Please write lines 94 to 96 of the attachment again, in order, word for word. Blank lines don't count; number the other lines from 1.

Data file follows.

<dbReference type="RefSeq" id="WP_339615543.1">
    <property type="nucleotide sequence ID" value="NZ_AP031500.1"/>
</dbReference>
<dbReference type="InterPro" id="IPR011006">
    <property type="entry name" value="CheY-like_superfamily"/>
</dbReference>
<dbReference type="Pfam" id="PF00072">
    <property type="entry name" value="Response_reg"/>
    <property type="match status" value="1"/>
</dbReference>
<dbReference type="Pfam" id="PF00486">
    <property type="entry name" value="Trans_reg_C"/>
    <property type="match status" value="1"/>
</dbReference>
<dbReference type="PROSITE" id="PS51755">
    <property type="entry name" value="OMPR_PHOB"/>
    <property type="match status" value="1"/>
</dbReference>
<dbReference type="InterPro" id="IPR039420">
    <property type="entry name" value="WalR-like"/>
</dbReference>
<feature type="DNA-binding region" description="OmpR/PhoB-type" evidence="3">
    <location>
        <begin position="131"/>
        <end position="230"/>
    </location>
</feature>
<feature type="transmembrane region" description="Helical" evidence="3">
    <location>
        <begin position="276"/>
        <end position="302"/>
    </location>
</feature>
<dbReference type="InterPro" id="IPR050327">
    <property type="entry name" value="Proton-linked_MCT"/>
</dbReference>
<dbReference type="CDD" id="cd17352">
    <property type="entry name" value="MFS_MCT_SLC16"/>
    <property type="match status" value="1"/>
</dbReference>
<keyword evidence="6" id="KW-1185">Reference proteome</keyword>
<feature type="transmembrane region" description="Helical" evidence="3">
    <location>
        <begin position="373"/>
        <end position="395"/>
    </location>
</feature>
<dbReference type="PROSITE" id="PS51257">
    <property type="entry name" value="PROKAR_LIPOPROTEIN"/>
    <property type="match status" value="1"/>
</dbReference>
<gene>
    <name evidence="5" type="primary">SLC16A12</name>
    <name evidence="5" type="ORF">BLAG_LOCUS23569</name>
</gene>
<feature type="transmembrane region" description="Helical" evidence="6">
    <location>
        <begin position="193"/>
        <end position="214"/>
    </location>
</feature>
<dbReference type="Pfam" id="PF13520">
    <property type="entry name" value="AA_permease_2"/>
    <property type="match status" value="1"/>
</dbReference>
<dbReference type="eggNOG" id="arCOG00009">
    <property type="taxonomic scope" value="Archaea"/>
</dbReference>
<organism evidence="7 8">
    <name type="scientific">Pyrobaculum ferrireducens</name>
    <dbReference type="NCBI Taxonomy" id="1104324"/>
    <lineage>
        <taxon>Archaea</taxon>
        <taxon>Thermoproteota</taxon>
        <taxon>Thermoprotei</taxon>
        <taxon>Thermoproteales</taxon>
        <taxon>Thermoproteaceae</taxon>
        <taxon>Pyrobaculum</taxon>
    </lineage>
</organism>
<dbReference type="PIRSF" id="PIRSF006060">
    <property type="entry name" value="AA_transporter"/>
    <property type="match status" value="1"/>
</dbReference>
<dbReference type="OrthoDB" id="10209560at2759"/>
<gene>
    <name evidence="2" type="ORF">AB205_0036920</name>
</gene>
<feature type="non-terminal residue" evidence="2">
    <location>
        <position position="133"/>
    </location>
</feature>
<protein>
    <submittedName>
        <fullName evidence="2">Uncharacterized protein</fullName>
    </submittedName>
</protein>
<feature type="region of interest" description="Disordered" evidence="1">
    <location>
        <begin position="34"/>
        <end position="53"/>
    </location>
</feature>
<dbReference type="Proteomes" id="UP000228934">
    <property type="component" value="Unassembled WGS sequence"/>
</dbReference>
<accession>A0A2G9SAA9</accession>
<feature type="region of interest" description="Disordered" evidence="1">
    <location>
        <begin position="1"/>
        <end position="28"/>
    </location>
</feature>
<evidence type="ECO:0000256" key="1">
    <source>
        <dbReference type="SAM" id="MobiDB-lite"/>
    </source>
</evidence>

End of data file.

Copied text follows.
<protein>
    <submittedName>
        <fullName evidence="2">Uncharacterized protein</fullName>